Race in the 18th Century: Who Am I?

I look down and see
My odious skin
I see bronze
Beaten by generations
Of hate, captivity, and inequality
Into a shiny façade
Of who I am
Too inadequate, worthless
To be gold
This skin, my identifying mark
In a world of bigots
Is merely an outer shell
Of the vessel that houses my soul

The formation of my identity was necessarily an exploration of the construct of race.  I am African- American.  My skin informs the casual viewer-the prescribed behavioral norms and ethnic qualities attached to perceptions of my people define the expectations.  Race is a construct that has been institutionalized and codified in the form of social inequalities.

The modern conception of race was predated by a perception of race conditioned by understandings of nature.  If one race was inferior, it was because Nature made them so.  The more sophisticated argument was that environment influenced development.  It was no mere coincidence to Montesquieu, Hobbes and Hume that the most affluent and powerful nations were concentrated in a particular region of the world.  In Hume’s 1874 essay, he notes:

“I am apt to suspect the negroes, and in general all the other species of men (for there are four or five different kinds) to be naturally inferior to the whites. There never was a civilized nation of any other complexion than white, nor even any individual eminent either in action or speculation. No ingenious manufactures amongst them, no arts, no sciences. On the other hand, the most rude and barbarous of the whites, such as the ancient GERMANS, the present TARTARS, have still something eminent about them, in their valour, form of government, or some other particular. Such a uniform and constant difference could not happen, in so many countries and ages, if nature had not made an original distinction betwixt these breeds of men. Not to mention our colonies, there are NEGROE slaves dispersed all over EUROPE, of which none ever discovered any symptoms of ingenuity; tho’ low people, without education, will start up amongst us, and distinguish themselves in every profession. In JAMAICA indeed they talk of one negroe as a man of parts and learning; but ’tis likely he is admired for very slender accomplishments, like a parrot, who speaks a few words plainly. “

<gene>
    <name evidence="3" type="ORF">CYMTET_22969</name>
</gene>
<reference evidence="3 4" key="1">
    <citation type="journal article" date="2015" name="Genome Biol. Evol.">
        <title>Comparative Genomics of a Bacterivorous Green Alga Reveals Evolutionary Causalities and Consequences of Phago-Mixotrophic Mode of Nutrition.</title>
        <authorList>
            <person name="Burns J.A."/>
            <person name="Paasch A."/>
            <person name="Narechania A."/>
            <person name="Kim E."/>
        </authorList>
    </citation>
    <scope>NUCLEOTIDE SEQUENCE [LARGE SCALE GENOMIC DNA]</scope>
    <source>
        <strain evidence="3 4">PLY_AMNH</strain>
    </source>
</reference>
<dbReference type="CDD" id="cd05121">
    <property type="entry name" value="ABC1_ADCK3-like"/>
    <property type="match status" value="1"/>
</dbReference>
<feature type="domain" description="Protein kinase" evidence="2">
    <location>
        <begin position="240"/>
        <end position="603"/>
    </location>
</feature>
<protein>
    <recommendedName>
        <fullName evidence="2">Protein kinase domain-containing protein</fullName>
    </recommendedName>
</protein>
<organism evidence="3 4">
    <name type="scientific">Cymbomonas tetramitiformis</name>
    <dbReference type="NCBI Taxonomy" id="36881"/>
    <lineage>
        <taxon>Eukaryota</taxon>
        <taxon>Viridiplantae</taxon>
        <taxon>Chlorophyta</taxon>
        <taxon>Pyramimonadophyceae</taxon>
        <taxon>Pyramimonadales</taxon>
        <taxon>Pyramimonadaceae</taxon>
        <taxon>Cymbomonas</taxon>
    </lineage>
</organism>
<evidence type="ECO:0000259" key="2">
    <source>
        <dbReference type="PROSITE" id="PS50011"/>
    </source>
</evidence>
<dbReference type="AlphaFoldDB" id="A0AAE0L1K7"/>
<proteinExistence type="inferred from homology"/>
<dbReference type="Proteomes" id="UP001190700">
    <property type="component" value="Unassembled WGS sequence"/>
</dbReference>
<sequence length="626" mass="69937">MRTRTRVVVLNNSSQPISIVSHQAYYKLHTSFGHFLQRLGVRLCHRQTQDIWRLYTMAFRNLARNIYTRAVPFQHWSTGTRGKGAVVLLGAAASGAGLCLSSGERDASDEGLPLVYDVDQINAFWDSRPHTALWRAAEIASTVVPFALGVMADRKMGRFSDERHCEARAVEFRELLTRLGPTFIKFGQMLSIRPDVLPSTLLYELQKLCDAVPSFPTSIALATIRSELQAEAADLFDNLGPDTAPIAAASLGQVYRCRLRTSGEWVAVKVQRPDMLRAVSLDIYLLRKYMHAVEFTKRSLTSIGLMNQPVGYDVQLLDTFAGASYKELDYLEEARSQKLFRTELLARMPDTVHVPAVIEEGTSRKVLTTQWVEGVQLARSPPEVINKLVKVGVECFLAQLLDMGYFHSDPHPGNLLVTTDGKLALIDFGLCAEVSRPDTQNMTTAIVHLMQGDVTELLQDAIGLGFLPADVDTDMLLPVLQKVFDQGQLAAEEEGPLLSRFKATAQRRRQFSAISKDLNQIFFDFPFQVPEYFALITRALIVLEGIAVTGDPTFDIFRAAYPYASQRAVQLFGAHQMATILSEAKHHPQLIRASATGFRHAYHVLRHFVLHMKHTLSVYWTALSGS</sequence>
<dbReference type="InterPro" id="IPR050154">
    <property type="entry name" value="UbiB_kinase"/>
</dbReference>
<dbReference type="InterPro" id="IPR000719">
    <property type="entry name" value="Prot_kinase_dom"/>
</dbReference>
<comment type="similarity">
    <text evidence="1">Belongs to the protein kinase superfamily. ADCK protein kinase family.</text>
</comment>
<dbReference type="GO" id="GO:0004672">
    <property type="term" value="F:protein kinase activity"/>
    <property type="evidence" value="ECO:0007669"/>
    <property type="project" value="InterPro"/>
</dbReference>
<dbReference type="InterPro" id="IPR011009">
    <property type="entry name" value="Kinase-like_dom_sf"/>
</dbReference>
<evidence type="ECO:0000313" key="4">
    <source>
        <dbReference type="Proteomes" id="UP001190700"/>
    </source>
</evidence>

Shoddy historical evidence aside, Hume’s assertion is typical of his time.  The question of whether the superior races ought to help those inferior races or let them flounder and die in the Malthusian way.  Natural restraint would eliminate the weak- plagues, famine, war would off-set the over- population of the redundant.  Polygenists accounted for discrepancies between nations by postulating that the races of their day were descendants of multiple sources.  Monogenists employed effusion to account for the dispersion of peoples descended from one source.  Amid this, race was constructed in British, French and Scottish scholarship (this understanding came much later to German scholarship) as a collective national stock.  Nicholas Hudson in his “From “Nation” to “Race”: The Origin of Racial Classification in Eighteenth-Century Thought” asserted that “The emergent concept of the “nation” as a linguistic and cultural community was of considerable importance to the concurrent rise of a racial worldview.”

Nearly 300 years later, these ideas are outdated but we still see the vestiges of this mindset.  Stereotypes of a racial sort employ the same lines of logic.

I have come to define myself primarily as God’s creation, secondarily as an African- American hearing- impaired woman. I am proud to be who I am, and I refuse to be defined by anyone other than God.

The poem above- I wrote it 3 years ago in High School.  I can confidently say that I no longer feel that way.

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